YOUNGSTOWN, Ohio (WKBN) — Prosecutors Tuesday in Mahoning County Common Pleas Court asked a judge to hold a man accused of shooting at a city police officer and breaking into the home of an elderly woman be held without bond.
Assistant Prosecutor Mike Yacovone filed the motion before Judge Maureen Sweeney, saying that Tawhon Easterly, 43, of Manhattan Avenue, should be held without bond because of his past criminal record as well as the facts of the case in which he is charged.
Easterly has been free on $66,000 bond following his March 22 arraignment in Youngstown Municipal Court on charges of felonious assault, being a felon in possession of a firearm, tampering with evidence, trespass into a habitation, obstructing official business and a misdemeanor charge of discharging a firearm into a habitation.
Reports said Easterly fired several shots at an officer after police were called about 4:25 p.m. March 21 to the 1370 Belmont Ave. Dollar General store.
An incident report was almost entirely blacked out but when an officer arrived, it said Easterly was there with a gun and he ran away from the officer, firing several shots while he did so.
The officer was not injured.
Easterly then forced his way inside a home in the 600 block of Oxford Avenue where an 83-year-old woman lives and he stayed there for at least 20 minutes before he surrendered, reports said.
The case has been bound over to a Mahoning County grand jury, but Easterly has yet to be indicted.
Yacovone asked Judge Sweeney for a hearing on his motion because she is the judge that is in charge of the grand jury this term and the case falls under her jurisdiction until an indictment is issued.
The request comes as debate across the state has broken out over bail following a 4-3 ruling in January in the Ohio Supreme Court that said bond is a way to ensure that someone appears for court and excessive bonds are unconstitutional.
The panel pointed to a clause in the state’s criminal code that said judges should use the least restrictive conditions to make sure a defendant appears at future hearings and that public safety could not be used to set bail.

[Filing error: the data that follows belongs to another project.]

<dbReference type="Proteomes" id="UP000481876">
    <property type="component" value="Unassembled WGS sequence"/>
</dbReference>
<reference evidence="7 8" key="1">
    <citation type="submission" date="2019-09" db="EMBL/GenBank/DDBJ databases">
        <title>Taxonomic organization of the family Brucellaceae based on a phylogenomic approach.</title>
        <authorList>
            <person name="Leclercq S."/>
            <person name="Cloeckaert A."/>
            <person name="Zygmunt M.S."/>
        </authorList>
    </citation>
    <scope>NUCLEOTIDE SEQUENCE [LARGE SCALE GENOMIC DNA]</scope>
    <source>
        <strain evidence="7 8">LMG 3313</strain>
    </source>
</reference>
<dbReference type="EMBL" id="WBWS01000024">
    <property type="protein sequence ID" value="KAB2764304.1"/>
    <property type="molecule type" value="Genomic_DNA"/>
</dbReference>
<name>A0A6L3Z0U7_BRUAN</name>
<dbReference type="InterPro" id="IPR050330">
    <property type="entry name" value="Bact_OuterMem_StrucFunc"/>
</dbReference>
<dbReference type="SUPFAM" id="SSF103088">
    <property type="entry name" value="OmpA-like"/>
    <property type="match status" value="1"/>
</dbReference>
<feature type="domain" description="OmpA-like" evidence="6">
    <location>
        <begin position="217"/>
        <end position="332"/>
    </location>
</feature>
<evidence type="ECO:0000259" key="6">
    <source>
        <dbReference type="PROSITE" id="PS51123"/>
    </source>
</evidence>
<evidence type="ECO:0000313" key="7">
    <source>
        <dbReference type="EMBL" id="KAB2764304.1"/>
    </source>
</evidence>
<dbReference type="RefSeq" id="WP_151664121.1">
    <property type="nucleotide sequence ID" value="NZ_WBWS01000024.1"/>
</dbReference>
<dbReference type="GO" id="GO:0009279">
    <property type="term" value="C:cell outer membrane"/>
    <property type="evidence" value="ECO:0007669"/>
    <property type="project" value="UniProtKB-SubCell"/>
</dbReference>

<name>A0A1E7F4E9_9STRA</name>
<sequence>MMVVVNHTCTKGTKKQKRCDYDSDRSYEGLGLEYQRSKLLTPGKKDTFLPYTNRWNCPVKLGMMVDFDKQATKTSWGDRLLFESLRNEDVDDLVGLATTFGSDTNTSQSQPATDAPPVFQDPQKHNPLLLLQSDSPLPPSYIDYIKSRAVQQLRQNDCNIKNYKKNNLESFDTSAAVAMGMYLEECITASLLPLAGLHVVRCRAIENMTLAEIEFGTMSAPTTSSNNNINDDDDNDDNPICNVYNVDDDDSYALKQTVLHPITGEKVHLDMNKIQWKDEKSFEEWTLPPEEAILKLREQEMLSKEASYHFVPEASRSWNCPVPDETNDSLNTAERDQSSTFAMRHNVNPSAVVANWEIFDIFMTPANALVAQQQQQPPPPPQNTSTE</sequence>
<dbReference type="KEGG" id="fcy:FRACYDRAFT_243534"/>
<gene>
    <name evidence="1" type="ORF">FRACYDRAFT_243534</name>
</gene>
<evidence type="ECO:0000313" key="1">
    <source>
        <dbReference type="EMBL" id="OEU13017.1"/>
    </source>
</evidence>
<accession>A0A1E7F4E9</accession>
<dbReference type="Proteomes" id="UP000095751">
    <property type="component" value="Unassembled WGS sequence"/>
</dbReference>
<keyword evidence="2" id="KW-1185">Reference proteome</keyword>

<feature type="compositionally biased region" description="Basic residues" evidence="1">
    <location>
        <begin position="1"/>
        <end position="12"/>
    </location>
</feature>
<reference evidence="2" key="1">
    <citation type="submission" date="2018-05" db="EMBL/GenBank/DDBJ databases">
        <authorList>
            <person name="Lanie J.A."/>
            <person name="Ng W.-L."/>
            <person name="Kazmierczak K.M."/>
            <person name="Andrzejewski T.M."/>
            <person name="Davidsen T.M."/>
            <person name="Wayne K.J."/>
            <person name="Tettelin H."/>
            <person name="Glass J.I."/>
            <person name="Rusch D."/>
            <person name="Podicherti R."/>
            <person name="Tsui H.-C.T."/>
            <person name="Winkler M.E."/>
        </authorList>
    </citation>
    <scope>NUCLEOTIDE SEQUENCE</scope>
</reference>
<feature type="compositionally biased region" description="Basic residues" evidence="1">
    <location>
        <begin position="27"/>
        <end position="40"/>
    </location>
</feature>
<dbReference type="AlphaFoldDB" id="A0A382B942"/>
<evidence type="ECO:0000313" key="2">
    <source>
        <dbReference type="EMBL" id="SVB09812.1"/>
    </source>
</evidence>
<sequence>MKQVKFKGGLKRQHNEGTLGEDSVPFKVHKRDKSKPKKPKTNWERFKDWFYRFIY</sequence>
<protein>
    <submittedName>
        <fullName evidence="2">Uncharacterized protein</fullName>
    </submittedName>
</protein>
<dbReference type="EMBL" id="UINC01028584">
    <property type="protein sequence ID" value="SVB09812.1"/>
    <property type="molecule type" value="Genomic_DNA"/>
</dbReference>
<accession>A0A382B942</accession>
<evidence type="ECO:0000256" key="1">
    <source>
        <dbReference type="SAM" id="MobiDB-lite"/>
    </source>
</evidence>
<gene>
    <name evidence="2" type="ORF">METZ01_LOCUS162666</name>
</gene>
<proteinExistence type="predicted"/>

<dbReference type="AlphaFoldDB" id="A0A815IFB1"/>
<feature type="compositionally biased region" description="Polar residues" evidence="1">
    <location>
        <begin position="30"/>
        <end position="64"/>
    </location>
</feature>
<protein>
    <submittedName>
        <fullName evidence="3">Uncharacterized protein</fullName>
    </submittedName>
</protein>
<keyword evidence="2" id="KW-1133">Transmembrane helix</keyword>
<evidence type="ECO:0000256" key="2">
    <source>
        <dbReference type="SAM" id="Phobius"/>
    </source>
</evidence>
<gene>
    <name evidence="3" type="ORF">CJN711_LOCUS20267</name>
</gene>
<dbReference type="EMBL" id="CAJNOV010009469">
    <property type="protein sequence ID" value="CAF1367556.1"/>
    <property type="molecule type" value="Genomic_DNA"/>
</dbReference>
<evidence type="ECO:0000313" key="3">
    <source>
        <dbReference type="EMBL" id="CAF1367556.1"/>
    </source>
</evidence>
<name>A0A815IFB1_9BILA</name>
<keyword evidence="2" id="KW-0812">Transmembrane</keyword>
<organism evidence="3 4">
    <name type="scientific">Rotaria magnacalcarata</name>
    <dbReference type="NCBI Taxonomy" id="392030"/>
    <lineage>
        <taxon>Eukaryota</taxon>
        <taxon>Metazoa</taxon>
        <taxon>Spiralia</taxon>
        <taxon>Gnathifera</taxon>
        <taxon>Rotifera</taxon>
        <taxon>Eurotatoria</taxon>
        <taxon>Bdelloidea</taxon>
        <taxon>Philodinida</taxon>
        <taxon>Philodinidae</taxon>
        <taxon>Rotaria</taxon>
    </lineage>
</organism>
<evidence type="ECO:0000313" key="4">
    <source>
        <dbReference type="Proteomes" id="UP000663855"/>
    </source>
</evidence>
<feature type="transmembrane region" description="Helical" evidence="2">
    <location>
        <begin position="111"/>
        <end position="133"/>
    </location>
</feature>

“Public safety, although of the utmost importance, is not a factor relevant to the calculation of the bail amount,” the court wrote in its decision. “A court may not impose excessive bail for the purpose of keeping an accused in jail.”
A group of statewide Republicans last month said they want to introduce an amendment to the state constitution that would allow judges to consider public safety when setting bail.
A judge cited the supreme court’s decision Feb. 25 in reducing the $800,000 bond of Marquez Thomas, 24, of North Glenellen Avenue, to $150,000 after his lawyer asked for a reduction, saying he was being punished because he could not afford to post the higher bond.
Thomas is accused of killing a man Dec. 27 at an apartment complex on the West Side and wounding three others. Although his bond was reduced, he has not been able to post it and is still in jail.
In his motion, Yacovone cites Easterly’s past criminal record, which includes a seven year prison term after he pleaded guilty to reduced charges of involuntary manslaughter and three counts of felonious assault for an Oct. 24, 1998 shooting that left an 18-year-old dead and three others wounded.
Yacovone also said Easterly was convicted of assaulting a corrections officer at the county jail in 2004 and sentenced to 18 months in prison.
That assault was part of a civil rights case after several corrections officers were accused of beating him in 2002 in retaliation for the beating of the corrections officer. Six corrections officers who were involved were indicted by a federal grand jury and sentenced to prison, as was a supervisor who ordered the beating.
Yacovone also pointed out a five year federal prison sentence Easterly served in 2009 for being a felon in possession of a firearm and a sentence of probation after Easterly pleaded guilty in 2017 to possession of heroin.
Yacovone said in his motion that under Ohio law, a defendant can be held without bond for a first or second degree felony. The felonious assault charge Easterly is facing is a second degree felony.
Yacovone said judges can also use three criteria to determine if someone should not have bond; if there is enough evidence to prove that the person is guilty of the charge they are facing; a defendant poses a risk of harm to the community or person; and the failure of any bond conditions that will reasonably assure the safety of the community or the defendant.
“In short, the state contends that given the facts of the case and defendant’s lengthy and violent criminal history, defendant’s current bond status is objectionable as he is a substantial and continued threat to the community at large,” Yacovone said.
A hearing has yet to be set.